Other opioids are sometimes sold as heroin or cut with heroin. Fentanyl sold as or laced into heroin has made the news in the past due to the numerous fatalities it causes when it appears on the market. Recently, Fentanyl and close analogues have been produced in pure powder form for very cheap. Dealers may cut with or sell heroin with Fentanyl due to the street cost of Fentanyl versus the cost of heroin. The potency of such mixtures (especially if made carelessly) can be far above that of pure heroin, and users frequently overdose due to this. Gray death is a street drug in the United States. Samples have been found to contain the designer drug U-47700, heroin and opioids including fentanyl and carfentanil.[18]

Stimulants[edit]

Stimulants are drugs that speed or give a mental boost to the consumer.

Cocaine[edit]

Black cocaine, and cocaine paste, are impure forms of cocaine.

The most common cocaine adulterants found in 1998 in samples in Rome, Italy were lidocaine and caffeine.[19] Cocaine is sometimes mixed with methylamphetamine, methylphenidate, and ephedrine, but is usually mixed with non psychoactive chemicals such as mannitol, inositol, pectin, glucose, lactose, saccharin, white rice flour, and maltodextrin.[citation needed] Other of agranulocytosis, including 2 deaths, according to an alert from the Substance Abuse and Mental Health Services Administration (SAMHSA).

The emergence of fentanyl-laced cocaine has led to an increase in cocaine overdose fatalities in New York City.[20]

Methamphetamine[edit]

MSM is sometimes used as a cutting agent for illicitly manufactured methamphetamine.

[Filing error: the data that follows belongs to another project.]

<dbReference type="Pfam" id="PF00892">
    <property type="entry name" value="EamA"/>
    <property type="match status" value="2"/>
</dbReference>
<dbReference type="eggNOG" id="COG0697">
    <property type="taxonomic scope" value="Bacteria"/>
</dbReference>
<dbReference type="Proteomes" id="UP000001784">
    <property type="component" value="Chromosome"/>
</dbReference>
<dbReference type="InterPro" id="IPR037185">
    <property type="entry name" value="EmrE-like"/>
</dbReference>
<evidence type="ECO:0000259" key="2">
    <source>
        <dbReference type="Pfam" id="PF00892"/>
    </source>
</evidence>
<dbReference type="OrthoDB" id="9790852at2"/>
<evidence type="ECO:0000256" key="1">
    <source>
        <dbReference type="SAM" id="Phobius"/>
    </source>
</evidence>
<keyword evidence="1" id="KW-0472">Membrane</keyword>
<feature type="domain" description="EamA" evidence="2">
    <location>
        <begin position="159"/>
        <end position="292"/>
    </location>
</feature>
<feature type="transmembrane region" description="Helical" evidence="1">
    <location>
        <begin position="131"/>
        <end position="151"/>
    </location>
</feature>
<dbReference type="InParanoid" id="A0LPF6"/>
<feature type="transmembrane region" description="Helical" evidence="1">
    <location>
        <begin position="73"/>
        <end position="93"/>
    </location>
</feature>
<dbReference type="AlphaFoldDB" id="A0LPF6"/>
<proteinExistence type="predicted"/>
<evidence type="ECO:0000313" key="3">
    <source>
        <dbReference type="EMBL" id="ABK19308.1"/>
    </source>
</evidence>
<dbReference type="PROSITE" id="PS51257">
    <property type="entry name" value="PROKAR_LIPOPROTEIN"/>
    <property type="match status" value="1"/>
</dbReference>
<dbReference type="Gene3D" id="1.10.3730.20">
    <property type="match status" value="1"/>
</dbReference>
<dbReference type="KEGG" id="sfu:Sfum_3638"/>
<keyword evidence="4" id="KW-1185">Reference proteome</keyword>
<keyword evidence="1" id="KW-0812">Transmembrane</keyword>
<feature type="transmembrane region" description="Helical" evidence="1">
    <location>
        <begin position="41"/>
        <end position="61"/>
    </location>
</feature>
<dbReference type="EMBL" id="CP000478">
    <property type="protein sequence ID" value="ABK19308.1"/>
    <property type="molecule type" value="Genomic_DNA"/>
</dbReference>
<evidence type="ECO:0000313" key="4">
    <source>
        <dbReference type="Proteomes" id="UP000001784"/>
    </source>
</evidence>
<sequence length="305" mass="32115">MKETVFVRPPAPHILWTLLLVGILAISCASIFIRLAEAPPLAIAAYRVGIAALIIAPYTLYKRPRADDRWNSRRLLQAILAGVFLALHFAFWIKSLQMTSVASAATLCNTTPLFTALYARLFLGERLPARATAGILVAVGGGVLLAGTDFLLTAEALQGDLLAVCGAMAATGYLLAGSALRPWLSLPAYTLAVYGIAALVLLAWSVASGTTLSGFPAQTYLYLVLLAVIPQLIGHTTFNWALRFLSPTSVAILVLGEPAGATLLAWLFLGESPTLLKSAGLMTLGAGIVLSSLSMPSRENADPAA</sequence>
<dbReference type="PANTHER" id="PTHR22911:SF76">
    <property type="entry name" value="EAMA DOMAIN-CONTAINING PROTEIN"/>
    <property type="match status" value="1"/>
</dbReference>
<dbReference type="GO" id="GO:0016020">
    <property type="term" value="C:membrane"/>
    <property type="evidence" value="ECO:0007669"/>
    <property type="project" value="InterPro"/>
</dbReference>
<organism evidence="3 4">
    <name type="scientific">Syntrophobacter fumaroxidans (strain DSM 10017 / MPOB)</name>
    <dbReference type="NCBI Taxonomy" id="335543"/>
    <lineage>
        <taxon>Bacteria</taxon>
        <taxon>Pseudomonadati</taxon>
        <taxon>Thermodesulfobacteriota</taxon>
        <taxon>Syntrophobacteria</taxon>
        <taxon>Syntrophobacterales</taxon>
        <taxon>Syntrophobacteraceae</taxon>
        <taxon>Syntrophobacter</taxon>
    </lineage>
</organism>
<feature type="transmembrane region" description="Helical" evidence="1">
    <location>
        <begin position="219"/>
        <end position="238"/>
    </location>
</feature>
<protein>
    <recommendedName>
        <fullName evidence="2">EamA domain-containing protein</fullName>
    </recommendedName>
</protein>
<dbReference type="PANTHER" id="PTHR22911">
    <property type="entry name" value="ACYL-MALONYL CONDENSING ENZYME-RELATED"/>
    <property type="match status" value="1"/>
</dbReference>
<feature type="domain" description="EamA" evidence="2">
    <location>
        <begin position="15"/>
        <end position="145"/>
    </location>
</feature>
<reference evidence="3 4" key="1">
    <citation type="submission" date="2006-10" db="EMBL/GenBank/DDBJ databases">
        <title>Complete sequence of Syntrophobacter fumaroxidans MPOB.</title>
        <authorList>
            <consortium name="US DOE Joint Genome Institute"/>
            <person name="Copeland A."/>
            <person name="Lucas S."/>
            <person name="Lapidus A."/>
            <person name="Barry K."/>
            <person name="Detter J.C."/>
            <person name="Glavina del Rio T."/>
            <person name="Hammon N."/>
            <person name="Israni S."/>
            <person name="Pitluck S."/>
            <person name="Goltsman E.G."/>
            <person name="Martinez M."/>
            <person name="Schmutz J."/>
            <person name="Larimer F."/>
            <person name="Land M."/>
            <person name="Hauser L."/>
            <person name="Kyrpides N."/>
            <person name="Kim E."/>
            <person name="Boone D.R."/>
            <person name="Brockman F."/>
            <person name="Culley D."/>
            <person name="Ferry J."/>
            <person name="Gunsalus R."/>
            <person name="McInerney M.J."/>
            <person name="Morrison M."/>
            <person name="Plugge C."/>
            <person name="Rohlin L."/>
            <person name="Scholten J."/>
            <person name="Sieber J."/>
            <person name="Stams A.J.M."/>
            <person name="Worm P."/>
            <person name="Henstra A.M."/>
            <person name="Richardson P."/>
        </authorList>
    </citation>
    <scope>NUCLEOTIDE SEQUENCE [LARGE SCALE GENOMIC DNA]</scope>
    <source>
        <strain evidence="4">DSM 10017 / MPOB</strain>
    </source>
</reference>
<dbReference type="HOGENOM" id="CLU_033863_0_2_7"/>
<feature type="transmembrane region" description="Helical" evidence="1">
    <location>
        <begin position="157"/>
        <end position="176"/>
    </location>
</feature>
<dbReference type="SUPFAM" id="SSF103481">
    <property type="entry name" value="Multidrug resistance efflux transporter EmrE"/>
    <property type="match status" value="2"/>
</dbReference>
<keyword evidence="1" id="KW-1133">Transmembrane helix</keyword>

Psychedelics[edit]

Cannabis[edit]

Cannabis products that are laced are usually laced with synthetic cannabinoids:

  • Counterfeit cannabis-liquid (c-liquid) for e-cigarettes: Synthetic cannabinoids are increasingly offered in e-cigarette form as "c-liquid".[21]
  • Counterfeit cannabis buds: Hemp buds (or low-potency cannabis buds) laced with synthetic cannabinoids.[22][23][24][25]
  • Counterfeit cannabis edible: The Florida Poison Information Center in Jacksonville warned parents in September 2020 that the number of people poisoned by fake marijuana edibles and candies has tripled.[26]
  • Counterfeit hash oil: Several school kids in Greater Manchester collapsed after vaping synthetic cannabinoids mis-sold as THC vape.[27][28][29][30][31][32][33][34][35]
  • Counterfeit hashish: In 2020 counterfeit hashish were found to contain 4F-MDMB-BINACA and 5F-MDMB-PINACA (5F-ADB).[36]

Less common psychoactive substances used to adulterate cannabis:

  • Erectile dysfunction drugs: In the Netherlands two chemical analogs of Sildenafil (Viagra) were found in adulterated marijuana.[37]